Within the context of the ESA/Roscosmos ExoMars 2020 mission a pulsed diode-pumped solid-state (DPSS) UV laser has been developed. Over a period of more than 12 years several design studies and qualification campaigns have been performed as well as different lab setups and prototype model have been built. The laser design has undergone various iterations and adaptions to changing performance requirements. All these efforts finally led to the flight model design of the first 266 nm laser for a space application. The compact but powerful UV laser, emitting 1.5 ns short pulses with an energy tunable between 13 µJ and 130 µJ, is used as an excitation source within the Mars Organic Molecule Analyzer (MOMA) instrument onboard the ExoMars rover. A combination of a gas chromatograph and a mass spectrometer is employed to seek for signs of past or present life on Mars. Two different modes of operation allow a detailed analysis of the molecular, primarily organic, composition of samples acquired by the drill unit of the rover [1]. Irradiation of these samples with intense UV pulses enables efficient laser desorption of their constituents into the gas phase. The produced ions are then sorted according to their mass-to-charge ratio by the mass spectrometer and analysed regarding any biosignatures.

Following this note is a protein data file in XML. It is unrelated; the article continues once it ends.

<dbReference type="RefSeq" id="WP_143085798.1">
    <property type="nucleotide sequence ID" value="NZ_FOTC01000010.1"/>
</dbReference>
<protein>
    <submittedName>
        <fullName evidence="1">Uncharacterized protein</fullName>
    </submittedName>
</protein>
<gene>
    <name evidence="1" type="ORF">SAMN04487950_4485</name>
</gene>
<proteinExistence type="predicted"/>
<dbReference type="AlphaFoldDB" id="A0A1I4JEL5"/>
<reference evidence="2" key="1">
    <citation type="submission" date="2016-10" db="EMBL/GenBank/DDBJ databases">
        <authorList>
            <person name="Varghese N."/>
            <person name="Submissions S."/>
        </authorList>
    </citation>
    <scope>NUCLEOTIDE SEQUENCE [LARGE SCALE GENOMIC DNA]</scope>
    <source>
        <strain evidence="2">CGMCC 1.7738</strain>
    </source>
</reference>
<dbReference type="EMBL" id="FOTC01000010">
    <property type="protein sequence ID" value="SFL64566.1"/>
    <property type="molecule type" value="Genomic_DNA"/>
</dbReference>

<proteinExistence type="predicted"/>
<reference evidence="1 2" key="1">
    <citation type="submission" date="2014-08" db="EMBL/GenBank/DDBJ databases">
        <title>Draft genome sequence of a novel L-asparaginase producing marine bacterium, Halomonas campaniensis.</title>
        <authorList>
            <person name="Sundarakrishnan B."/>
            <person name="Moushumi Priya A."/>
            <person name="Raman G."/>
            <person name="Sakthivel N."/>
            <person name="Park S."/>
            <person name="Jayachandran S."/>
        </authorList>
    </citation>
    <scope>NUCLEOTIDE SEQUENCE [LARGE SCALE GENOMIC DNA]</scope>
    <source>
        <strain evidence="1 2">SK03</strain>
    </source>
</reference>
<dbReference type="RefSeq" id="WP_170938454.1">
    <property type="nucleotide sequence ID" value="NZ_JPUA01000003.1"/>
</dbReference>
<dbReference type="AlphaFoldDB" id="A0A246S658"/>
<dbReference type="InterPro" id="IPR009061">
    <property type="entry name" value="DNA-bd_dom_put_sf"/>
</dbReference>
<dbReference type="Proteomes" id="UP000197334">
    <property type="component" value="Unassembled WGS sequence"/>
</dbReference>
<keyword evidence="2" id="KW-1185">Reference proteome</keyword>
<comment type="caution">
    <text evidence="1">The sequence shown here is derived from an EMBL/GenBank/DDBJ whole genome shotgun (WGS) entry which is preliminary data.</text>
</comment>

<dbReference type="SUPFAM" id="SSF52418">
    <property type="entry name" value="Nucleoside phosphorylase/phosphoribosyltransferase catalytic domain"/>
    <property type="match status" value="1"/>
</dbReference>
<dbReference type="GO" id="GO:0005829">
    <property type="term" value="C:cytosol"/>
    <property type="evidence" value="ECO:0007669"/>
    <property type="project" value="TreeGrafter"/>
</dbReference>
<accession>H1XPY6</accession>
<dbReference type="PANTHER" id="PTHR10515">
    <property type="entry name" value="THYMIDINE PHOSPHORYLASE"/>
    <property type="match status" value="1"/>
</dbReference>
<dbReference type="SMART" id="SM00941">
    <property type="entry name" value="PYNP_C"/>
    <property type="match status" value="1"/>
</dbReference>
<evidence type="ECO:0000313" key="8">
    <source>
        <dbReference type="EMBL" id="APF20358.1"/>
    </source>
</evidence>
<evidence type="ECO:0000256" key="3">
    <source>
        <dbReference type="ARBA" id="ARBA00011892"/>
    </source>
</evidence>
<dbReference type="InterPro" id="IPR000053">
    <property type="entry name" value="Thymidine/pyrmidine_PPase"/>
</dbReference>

© 2019 IEEE

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